Observe: What’s Happening?What is the text saying? 

  • Paul invites them to live in unity
    • Vs 2- “make my joy complete by being like-minded, one in spirit”
    • Vs 3- Do nothing out of selfish ambition; value others above yourself; look to the interests of others
      • Roman culture, it was all about reputation, position, honor
    • Vs 4- think of the larger good over yourself
  • Imitate Christ’s humility
    • Paul’s use of poetry highlights its significance; being the heart of the letter
  • Vs 9-10 THEREFORE
    • Because of Christ’s humbling himself, God exalted him; was able to accomplish his work
  • Vs 12/13- Again, this idea of growing, sanctification
    • “Continue to work out your salvation,” 
    • “God who works in you”
  • Vs 14/15- Idea of standing out in a dark world
    •  Deut 32:5- Jewish literature often compared the righteous with light
  • Sending Timothy and Epaphroditus
    • Vs 22- teachers often viewed close disciples as sons; wants to send Timothy to encourage them
    • Epaphroditus- messenger who almost died on the long journey. It wasn’t safe to send money with just anyone. It would have been a trusted person to carry the gift from Philippians all the way to Paul in Rome

Interpret: What does it mean? What is the central lesson the author wanted to communicate? What does it teach us about God?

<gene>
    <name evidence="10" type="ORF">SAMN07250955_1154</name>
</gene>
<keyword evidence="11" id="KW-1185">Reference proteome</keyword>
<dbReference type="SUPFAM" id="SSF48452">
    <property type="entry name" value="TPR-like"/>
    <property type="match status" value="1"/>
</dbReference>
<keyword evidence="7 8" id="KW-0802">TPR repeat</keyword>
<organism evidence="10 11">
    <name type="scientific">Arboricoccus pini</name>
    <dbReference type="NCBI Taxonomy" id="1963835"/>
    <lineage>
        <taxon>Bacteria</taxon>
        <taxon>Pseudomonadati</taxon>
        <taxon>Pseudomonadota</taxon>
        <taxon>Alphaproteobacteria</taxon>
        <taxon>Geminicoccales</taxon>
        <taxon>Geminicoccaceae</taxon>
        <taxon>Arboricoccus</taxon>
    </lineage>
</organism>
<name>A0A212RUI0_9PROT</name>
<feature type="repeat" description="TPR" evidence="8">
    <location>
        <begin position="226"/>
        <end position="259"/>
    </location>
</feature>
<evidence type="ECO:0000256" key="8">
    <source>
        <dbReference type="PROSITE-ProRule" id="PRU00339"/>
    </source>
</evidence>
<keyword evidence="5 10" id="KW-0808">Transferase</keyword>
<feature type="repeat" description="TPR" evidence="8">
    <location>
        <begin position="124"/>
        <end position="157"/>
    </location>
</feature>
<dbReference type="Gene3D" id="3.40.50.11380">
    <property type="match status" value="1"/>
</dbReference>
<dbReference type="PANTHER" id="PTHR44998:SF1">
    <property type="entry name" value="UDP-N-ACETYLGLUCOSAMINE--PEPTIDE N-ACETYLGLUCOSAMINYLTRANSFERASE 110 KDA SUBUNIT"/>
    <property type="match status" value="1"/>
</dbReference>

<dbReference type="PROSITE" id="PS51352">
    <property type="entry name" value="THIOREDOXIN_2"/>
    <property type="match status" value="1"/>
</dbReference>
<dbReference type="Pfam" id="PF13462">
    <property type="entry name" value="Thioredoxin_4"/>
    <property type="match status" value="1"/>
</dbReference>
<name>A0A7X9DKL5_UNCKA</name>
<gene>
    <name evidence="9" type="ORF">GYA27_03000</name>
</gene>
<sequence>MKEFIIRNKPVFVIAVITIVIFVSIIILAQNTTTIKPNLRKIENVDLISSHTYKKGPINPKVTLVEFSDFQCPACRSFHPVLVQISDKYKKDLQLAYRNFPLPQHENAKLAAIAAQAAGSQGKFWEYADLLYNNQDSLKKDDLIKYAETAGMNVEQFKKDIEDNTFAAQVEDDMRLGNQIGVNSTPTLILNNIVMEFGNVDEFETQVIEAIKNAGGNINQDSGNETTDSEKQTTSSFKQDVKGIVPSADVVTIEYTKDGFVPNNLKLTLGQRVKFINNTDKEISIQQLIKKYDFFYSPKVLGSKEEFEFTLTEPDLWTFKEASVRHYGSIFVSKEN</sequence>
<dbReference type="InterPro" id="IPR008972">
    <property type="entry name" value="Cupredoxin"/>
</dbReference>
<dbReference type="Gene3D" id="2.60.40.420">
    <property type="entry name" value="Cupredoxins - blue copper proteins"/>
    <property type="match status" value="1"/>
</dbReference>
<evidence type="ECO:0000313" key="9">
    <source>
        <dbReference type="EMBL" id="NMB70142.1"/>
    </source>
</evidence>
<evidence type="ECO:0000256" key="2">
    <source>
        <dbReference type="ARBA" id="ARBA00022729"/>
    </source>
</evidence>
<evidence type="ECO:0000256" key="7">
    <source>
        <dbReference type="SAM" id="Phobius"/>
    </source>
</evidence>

• The Church as a Unified Community
    • If we really love Christ and are allowing him to change us from the inside out, we should be able to live in loving community with each other.
    • When we see each other as fellow “spirit-carriers”/ambassadors/family members, we should have a sense that we need to work in one direction
    • All of that should produce affection and empathy for one another
    • There are SO many clashes in the modern-day church
      • Music, buildings, theology, culture, politics, moral behavior, etc
      • SO HOW DO WE DO THIS?!
  • The Answer: Think of yourself the way Jesus did!
    • “Your attitude should be the same as that of Christ”
      • In your relationships with one another, have the mindset of Christ
    • Not self-focused; not bringing our thinking in line with each other, but in line with Christ’s thinking!
  • What was the mindset of Christ?
    • Verse 6- Jesus didn’t use his position to his advantage
      • the NT culture was all about using your status to your advantage; completely counter-cultural
      • Rulers like Alexander the Great and Augustus were domineering, military conquerors.
      • Paul’s message would have seemed absurd!
    • Vs 7: God as servant: 
      • It was unusual for people of status to even eat with a servant, much less act like one
      • Vs 7: “made himself nothing” can also mean “emptied himself”
        • This does not mean he emptied himself of divinity; it was about being truly divine; emptied himself of his rights 
        • Word picture from Isaiah 53:12- the servant who poured out his life in death
    • Vs 8- humbled himself and became obedient to death on a cross
      • the cross was the epitome of a shameful death
      • about his obedience to go all the way to the cross; 
        • NT Wright: he is the God of self-giving love
    • Vs 9-11: Paul showing the victory in it all
      • Paul references Isaiah 45:23 to show Christ is equal to God- “to me and me alone, every knee shall bow and every tongue shall swear”
      • Christ is the Messiah
    • Paul building a proof: point A→ point B → point C